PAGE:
imigration reform imageMy friends and I were talking the other day about immigration reform and how it might affect the economy. While we have varying perspectives on how to go about it, we all seem to agree that reform is a good thing. Looking at what’s trending in news and social media networks on the topic, our views are pretty much on par with what most other Americans are saying.

When the House reconvenes in September, it will take up immigration reform passed by the Senate earlier this summer.1 Discussions will cover reform’s impact on families and patriotism, but mainly the focus will be on the economy. At the heart of the debate is the bill’s provision on the path to citizenship for 11 million undocumented immigrants here today. Most Republican voters polled support citizenship, but with tougher border-security measures than the current bill contains.2 So maybe the two camps aren’t too far apart for agreement by early next year at least.

Other measures in the bill include doubling the number of skilled immigrants eligible for temporary H-1B visas, significantly increasing border security, expanding the fence along the Mexican border, doubling the number of patrol agents, and creating a more-robust employment verification system.3

A multitude of American companies are pushing for reform. In a unified letter to Speaker John Boehner and Minority Leader Nancy Pelosi on July 31, hundreds of them urge Congress to enact reform – and “not let this momentum slip and progress vanish.”

“Done right, reform will serve to protect and complement our U.S. workforce, generating greater productivity and economic activity that will lead to new innovations, products, businesses, and jobs in communities across the U.S.,” says the letter, signed by hundreds of American corporations.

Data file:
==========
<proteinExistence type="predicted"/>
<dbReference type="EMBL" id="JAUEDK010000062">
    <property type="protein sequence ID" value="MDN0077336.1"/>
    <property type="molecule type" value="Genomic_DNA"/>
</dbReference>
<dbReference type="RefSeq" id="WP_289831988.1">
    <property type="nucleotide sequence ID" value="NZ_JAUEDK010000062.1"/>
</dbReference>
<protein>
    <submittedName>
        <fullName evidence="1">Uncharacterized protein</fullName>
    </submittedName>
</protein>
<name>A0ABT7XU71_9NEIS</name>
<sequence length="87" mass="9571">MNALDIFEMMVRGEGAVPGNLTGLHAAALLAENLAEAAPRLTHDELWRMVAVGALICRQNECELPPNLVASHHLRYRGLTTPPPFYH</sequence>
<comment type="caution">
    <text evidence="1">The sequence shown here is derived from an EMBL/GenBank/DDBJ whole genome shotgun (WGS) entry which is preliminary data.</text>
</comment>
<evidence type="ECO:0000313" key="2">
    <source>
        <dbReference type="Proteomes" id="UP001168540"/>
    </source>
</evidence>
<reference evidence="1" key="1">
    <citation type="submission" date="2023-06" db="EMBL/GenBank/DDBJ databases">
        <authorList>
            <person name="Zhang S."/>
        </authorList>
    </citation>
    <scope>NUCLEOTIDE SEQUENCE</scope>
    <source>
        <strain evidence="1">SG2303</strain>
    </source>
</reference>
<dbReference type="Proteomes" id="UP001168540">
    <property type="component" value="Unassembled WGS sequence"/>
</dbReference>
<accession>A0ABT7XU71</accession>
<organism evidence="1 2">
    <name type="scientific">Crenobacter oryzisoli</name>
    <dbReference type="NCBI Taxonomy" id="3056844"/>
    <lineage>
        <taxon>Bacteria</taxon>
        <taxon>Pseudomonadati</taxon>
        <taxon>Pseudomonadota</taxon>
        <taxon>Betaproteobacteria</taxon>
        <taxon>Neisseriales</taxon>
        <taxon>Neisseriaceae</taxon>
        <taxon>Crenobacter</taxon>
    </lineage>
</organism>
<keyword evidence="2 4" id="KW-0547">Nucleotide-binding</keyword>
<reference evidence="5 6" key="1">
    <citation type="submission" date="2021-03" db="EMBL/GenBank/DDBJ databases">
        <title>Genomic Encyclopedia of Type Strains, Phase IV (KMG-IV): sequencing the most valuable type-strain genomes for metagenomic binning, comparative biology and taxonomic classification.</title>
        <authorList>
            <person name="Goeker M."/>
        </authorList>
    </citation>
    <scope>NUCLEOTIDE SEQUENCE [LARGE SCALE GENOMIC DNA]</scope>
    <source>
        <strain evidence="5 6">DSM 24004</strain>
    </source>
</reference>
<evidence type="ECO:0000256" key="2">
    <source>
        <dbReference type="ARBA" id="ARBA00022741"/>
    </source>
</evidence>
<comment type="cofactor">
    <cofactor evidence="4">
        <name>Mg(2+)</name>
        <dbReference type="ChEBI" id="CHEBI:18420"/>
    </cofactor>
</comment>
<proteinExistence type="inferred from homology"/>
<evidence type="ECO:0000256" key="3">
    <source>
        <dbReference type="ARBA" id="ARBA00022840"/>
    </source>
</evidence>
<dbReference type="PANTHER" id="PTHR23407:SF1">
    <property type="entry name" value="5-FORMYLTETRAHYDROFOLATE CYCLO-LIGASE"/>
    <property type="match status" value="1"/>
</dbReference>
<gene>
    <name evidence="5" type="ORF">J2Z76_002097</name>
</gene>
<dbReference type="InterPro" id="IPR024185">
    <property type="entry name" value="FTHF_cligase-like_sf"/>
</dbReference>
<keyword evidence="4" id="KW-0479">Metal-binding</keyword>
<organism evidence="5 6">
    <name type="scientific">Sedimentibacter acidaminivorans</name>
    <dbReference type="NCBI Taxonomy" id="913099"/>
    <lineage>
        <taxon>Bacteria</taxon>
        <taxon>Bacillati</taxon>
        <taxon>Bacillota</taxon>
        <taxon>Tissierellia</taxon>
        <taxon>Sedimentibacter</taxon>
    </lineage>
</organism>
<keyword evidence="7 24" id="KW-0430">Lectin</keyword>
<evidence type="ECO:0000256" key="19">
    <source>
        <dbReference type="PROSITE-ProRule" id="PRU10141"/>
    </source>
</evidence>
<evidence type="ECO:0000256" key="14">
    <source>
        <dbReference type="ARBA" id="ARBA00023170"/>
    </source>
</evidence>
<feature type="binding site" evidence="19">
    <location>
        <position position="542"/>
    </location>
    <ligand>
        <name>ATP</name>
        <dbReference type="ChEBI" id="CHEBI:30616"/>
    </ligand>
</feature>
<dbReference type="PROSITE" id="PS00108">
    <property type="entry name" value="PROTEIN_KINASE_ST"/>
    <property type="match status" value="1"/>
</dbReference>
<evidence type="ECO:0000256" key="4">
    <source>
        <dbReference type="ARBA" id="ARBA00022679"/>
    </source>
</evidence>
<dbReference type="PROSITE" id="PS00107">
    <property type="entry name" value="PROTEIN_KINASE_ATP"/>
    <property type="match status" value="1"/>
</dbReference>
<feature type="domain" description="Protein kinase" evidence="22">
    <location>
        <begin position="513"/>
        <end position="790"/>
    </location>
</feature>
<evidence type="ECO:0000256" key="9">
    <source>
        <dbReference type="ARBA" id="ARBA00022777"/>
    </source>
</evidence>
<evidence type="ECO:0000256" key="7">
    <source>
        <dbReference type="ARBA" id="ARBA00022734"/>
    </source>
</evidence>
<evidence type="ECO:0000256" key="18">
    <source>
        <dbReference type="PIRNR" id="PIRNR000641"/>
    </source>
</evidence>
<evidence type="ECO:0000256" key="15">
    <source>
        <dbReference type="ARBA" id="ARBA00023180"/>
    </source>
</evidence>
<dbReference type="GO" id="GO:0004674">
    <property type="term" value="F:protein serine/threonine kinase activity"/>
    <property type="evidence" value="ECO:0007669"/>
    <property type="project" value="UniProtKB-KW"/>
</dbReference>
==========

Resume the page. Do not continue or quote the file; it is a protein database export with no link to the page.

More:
Names like the American Farm Bureau, California Cotton Growers, Maryland Nursery and Landscape Association, and the New England Apple Council appear in the signature block – but so do those of Adobe, AT&T, Caterpillar, Facebook, Dow Chemical Company, eBay, General Electric, IBM Corporation, Ingersoll Rand, Microsoft, NASDAQ QMX, and Yahoo!

Then there’s Wall Street to consider. In an article published last month in Barron’s titled Winners and Losers of Immigration Reform, Leslie Norton did a nice job outlining more specifically how companies might benefit – and might not. For example, consider if millions more individuals must file taxes. It’s likely many of them would seek assistance from H&R Block and other preparers that may cater to low-income employees.

Payroll processors, such as Automatic Data Processing (ADP) and Paychex (PAYX) will see an uptick in business. Companies involved with border control, identity control, and surveillance may also likely benefit. Organizations that serve the Hispanic community, like Telemundo, which is owned by Comcast (CMCSA), and banks that lean toward serving people with English as a second language may also benefit. Companies that manage outsourcing may not fare so well as more American corporations may be strongly encouraged to look inward for workers instead.4

Since the bill cuts paperwork for annual country caps on workers and increases visas, many software developers are hoping for its passage. A large number of their engineers are from places like India. The Obama Administration says the bill will support travel and tourism by easing the visa process for low-risk visitors, while strengthening law enforcement for high-risk applicants.5

While under the current proposal, government spending would increase by almost $300 billion, that figure would be more than covered by the additional tax revenue of an estimated 9,000 more employees working on the record.

It will be interesting to see what happens in the legislature this fall.

[1] CCN Politics. Senate Passes Sweeping Immigration Bill. Available at: Accessed August 5, 2013.

[2] National Journal. Americans Want Congress to Pass the Senate Immigration Bill. Available at: Accessed on August 5, 2013.

[3]  Norton, L.P. Barron’s. Winners and Losers From Immigration Reform. July 13, 2013. Available at: Accessed August 2, 2013.

[4] Norton, L.P. Barron’s. Winners and Losers From Immigration Reform. July 13, 2013. Available at: Accessed August 2, 2013.

[5] The White House. Streamlining Immigration. Available at: Accessed on August 5, 2013.

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